‘Breakthrough' COVID Cases After Vaccines Are Rare and Expected. What You Need to Know

Learn about symptoms, vaccine efficacy and more crucial breakthrough infection information

NBCUniversal Media, LLC

COVID-19 infections and hospitalizations in the U.S. are on the rise as the highly contagious delta variant spreads, driven by the least vaccinated parts of the country.  

And while no vaccine is perfect, meaning fully vaccinated people occasionally will get infected, those so-called breakthrough cases are rare and usually are mild. They are also expected.

The advice from medical experts is clear: vaccines remain the most effective way to protect oneself from the worst effects of COVID-19 and bring an end to the pandemic. And if you are vaccinated, how worried should you be about breakthrough cases? Your questions answered:

What is a breakthrough COVID-19 case? 

Vaccine "breakthrough cases" are instances in which a person received a positive COVID-19 test result at least 14 days after the final dose of any COVID-19 vaccine series. This definition includes everything from asymptomatic infections to cases that result in hospitalization and death.

Breakthrough cases are sometimes identified through mandatory testing before surgery or to go back to work, not because vaccinated people are showing symptoms. In fact, at least two fully vaccinated Olympians on Team USA's roster have tested positive for COVID-19 and neither of the two athletes reported feeling any symptoms.

State and federal health officials are tracking “breakthrough cases” to help understand transmission among vaccinated people and whether the vaccines might not work as well against certain strains of the virus.

Current data suggests that the three coronavirus vaccines authorized for emergency use in the U.S. offer protection against most SARS-CoV-2 variants circulating in the U.S. Vaccines from Pfizer and Moderna are about 90% effective against infection once two weeks after the last dose have passed. The one-dose Johnson & Johnson vaccine is about 72% effective against moderate to severe disease, according to U.S. trials.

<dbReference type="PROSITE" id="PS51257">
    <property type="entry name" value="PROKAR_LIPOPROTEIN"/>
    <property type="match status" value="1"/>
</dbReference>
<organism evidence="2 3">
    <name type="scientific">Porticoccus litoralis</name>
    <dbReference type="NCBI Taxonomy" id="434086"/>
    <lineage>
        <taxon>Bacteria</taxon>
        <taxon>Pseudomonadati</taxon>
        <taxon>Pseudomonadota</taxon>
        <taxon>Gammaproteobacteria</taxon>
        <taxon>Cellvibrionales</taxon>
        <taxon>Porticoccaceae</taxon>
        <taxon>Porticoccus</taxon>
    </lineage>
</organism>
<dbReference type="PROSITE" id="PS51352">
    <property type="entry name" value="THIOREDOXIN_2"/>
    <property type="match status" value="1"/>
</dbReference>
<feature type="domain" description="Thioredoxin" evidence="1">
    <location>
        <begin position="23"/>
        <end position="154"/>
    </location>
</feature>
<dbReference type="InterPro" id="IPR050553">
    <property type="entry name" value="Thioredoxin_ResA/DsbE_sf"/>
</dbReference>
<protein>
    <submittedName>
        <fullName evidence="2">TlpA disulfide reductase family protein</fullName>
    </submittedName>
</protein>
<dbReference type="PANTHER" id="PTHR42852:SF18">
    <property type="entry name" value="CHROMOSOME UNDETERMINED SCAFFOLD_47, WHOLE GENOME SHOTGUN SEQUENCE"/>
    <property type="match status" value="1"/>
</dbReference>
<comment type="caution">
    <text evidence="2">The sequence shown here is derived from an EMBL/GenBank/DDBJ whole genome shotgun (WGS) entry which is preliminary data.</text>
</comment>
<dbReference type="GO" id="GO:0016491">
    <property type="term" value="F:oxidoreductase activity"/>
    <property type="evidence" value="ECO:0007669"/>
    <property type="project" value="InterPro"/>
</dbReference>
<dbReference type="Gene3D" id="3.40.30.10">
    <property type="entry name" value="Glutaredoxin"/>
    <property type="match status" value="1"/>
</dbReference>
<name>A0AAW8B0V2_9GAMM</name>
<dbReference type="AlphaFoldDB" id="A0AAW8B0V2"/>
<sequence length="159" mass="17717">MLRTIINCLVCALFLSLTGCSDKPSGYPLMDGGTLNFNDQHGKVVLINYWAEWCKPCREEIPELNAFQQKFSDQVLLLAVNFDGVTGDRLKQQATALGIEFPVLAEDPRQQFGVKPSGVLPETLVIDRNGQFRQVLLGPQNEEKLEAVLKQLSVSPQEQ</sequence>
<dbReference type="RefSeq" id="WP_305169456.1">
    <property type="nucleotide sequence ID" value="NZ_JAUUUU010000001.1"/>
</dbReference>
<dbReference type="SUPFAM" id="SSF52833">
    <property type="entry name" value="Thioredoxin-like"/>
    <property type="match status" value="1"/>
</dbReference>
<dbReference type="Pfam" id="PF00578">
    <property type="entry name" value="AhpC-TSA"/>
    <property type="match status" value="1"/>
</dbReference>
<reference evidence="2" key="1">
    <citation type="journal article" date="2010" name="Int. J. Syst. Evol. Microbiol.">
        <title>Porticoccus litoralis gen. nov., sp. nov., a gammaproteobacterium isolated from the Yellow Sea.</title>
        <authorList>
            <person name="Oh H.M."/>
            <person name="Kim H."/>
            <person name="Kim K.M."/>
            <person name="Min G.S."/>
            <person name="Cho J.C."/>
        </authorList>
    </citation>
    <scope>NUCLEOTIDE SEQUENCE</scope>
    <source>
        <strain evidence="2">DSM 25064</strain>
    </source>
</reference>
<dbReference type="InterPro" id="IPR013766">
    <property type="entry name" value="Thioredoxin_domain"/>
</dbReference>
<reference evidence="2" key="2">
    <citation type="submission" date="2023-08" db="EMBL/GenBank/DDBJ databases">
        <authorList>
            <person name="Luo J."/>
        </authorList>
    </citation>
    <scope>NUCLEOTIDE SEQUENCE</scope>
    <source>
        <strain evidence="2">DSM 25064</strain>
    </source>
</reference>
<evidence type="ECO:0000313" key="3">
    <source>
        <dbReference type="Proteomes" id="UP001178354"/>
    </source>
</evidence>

How many fully vaccinated people have gotten COVID-19 in the U.S.?

The number of breakthrough cases is largely unknown after the CDC shifted to tracking only the breakthrough infections that resulted in hospitalization or death starting on May 1. But from January to April 30, the CDC reported over 10,000 breakthrough cases in 46 states and territories.

An NBC News analysis of available government data found that in 27 states that continue tracking all breakthrough infections, more than 65,000 cases have been reported.

As of July 12, the CDC reported 5,492 cases of breakthrough COVID-19 cases that led to hospitalization or death among the over 159 million fully vaccinated people in the U.S. That translates to about .0003% breakthrough rate for severe disease. And 75% percent of those patients were over the age of 65.

More than 97% of people who are entering hospitals with symptomatic COVID-19 infections are unvaccinated, according to the CDC.

“The main takeaway is that COVID-19 vaccines are highly effective and cases of infection after a person is fully vaccinated are very rare,” Dr. Deidre Gifford, Connecticut's acting public health commissioner, said in a statement.

Are some people more at risk for severe breakthrough infections?